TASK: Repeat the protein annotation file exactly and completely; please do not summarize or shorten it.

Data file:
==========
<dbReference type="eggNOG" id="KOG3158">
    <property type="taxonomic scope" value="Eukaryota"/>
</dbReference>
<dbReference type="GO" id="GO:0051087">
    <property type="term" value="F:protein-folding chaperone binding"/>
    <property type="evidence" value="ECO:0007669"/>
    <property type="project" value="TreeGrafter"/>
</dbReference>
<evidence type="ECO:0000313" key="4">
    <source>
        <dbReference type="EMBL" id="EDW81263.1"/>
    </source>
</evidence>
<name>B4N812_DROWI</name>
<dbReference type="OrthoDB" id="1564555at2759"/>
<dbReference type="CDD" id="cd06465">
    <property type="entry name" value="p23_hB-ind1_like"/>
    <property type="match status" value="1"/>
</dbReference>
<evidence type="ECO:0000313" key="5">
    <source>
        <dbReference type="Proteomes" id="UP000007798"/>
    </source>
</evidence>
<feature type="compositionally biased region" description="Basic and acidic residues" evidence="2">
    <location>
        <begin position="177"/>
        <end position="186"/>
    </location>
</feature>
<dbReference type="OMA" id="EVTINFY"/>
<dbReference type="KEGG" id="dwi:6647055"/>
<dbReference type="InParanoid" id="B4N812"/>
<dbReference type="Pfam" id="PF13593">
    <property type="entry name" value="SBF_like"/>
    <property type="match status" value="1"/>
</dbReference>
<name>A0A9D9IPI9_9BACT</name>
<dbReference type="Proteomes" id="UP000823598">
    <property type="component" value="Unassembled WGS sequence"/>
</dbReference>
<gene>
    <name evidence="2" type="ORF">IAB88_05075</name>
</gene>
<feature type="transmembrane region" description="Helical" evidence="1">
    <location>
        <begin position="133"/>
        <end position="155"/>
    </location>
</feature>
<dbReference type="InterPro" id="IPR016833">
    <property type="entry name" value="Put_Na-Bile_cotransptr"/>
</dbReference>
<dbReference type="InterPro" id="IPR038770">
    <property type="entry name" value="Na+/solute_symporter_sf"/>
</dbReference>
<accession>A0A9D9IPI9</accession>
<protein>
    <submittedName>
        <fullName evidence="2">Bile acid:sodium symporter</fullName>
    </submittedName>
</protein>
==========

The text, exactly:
<dbReference type="eggNOG" id="KOG3158">
    <property type="taxonomic scope" value="Eukaryota"/>
</dbReference>
<dbReference type="GO" id="GO:0051087">
    <property type="term" value="F:protein-folding chaperone binding"/>
    <property type="evidence" value="ECO:0007669"/>
    <property type="project" value="TreeGrafter"/>
</dbReference>
<evidence type="ECO:0000313" key="4">
    <source>
        <dbReference type="EMBL" id="EDW81263.1"/>
    </source>
</evidence>
<name>B4N812_DROWI</name>
<dbReference type="OrthoDB" id="1564555at2759"/>
<dbReference type="CDD" id="cd06465">
    <property type="entry name" value="p23_hB-ind1_like"/>
    <property type="match status" value="1"/>
</dbReference>
<evidence type="ECO:0000313" key="5">
    <source>
        <dbReference type="Proteomes" id="UP000007798"/>
    </source>
</evidence>
<feature type="compositionally biased region" description="Basic and acidic residues" evidence="2">
    <location>
        <begin position="177"/>
        <end position="186"/>
    </location>
</feature>
<dbReference type="OMA" id="EVTINFY"/>
<dbReference type="KEGG" id="dwi:6647055"/>
<dbReference type="InParanoid" id="B4N812"/>
<dbReference type="Pfam" id="PF13593">
    <property type="entry name" value="SBF_like"/>
    <property type="match status" value="1"/>
</dbReference>
<name>A0A9D9IPI9_9BACT</name>
<dbReference type="Proteomes" id="UP000823598">
    <property type="component" value="Unassembled WGS sequence"/>
</dbReference>
<gene>
    <name evidence="2" type="ORF">IAB88_05075</name>
</gene>
<feature type="transmembrane region" description="Helical" evidence="1">
    <location>
        <begin position="133"/>
        <end position="155"/>
    </location>
</feature>
<dbReference type="InterPro" id="IPR016833">
    <property type="entry name" value="Put_Na-Bile_cotransptr"/>
</dbReference>
<dbReference type="InterPro" id="IPR038770">
    <property type="entry name" value="Na+/solute_symporter_sf"/>
</dbReference>
<accession>A0A9D9IPI9</accession>
<protein>
    <submittedName>
        <fullName evidence="2">Bile acid:sodium symporter</fullName>
    </submittedName>
</protein>